Uxbridge to Amazon: Take a hike
No doubt, the Amazon folks are stunned. Selectmen in the Blackstone Valley town of Uxbridge decided not to formally pursue a bid to become the home of Amazon’s second headquarters, Susan Spencer of the Telegram reports. Officials acknowledged the former mill community’s lack of public transit and other drawbacks would make it a million-to-one long-shot in the e-tailer’s sweepstakes, while others thought the publicity of bidding would be worth the effort.
Amazon sweepstakes, Part II: Boston makes it to Fantasy Final Four
Uxbridge may be out. But is Boston still in contention to become Amazon’s ‘second’ headquarters city? After weighing the economic and lifestyle pluses and minuses of various cities, the NYT gives Boston an excellent chance of landing Amazon’s much coveted ‘second’ headquarters, even putting the Hub in its final four top contenders. But Denver – that evil Denver – should win it all, the Times analysis concludes. We’ll see. Maybe Uxbridge will agree to a joint bid with Boston?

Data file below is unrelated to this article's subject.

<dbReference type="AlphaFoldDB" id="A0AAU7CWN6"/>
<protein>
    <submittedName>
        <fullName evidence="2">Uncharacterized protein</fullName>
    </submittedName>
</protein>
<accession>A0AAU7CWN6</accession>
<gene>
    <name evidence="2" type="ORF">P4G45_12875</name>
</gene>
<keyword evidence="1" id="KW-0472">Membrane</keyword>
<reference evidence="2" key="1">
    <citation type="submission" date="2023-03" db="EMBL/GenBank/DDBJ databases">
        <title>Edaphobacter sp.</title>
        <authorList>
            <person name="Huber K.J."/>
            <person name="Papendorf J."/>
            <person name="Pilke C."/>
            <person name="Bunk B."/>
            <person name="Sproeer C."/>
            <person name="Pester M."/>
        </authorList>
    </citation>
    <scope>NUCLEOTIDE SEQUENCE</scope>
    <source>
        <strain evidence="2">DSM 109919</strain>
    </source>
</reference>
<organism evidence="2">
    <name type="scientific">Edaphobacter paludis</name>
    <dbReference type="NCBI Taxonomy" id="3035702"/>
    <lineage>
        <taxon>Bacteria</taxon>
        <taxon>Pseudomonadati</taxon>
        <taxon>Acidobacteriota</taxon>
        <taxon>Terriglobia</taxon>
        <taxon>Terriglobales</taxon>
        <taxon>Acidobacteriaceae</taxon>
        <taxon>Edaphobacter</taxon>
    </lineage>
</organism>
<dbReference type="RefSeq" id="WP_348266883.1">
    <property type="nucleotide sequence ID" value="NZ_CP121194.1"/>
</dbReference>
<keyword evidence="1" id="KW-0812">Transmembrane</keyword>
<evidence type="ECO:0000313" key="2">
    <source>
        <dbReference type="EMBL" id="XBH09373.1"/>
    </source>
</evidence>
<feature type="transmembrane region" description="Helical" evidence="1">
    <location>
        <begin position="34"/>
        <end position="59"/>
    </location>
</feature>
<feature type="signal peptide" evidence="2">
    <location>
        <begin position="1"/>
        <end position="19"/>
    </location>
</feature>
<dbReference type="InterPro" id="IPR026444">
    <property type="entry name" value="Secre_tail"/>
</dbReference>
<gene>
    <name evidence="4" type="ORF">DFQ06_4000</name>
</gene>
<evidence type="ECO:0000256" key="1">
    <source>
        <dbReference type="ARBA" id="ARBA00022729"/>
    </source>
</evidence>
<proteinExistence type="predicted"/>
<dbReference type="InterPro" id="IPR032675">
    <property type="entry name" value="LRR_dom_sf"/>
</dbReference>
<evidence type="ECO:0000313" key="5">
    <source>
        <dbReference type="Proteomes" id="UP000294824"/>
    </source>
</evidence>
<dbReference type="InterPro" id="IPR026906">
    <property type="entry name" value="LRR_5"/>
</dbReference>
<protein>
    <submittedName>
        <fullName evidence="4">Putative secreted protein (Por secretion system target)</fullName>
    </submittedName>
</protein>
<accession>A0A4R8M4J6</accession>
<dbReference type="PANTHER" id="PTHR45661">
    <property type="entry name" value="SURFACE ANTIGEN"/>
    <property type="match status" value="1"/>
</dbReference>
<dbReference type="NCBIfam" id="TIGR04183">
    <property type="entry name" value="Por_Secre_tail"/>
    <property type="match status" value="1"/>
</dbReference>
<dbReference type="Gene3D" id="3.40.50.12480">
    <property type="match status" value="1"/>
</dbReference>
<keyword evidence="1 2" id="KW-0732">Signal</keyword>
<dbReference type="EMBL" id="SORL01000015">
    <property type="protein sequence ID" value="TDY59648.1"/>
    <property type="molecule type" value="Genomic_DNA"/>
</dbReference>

That’s a lot of space …
So how much is the eight million square feet of space that Amazon says it needs for a future second headquarters? About three more Prudential Centers and Hancock Towers (oops, sorry, 200 Clarendon), reports the BBJ’s Catherline Carlock, citing research by Aaron Jodka, director of research at Colliers International Boston. That’s a lot of space.
Election day is here—sort of
Voters in ten Massachusetts communities go to the polls Tuesday to narrow the fields for city leadership posts, and Matt Murphy of State House News Service says even cities with just two candidates destined for final election-day showdowns may offer some political intrigue. Races in Lynn and Newton will be closely monitored to see where candidates stand with voters, while Newton voters will narrow a field of seven candidates vying to replace outgoing Mayor Setti Warren, who’s running for governor.
Baker seeks protections from potential Trump cuts to subsidies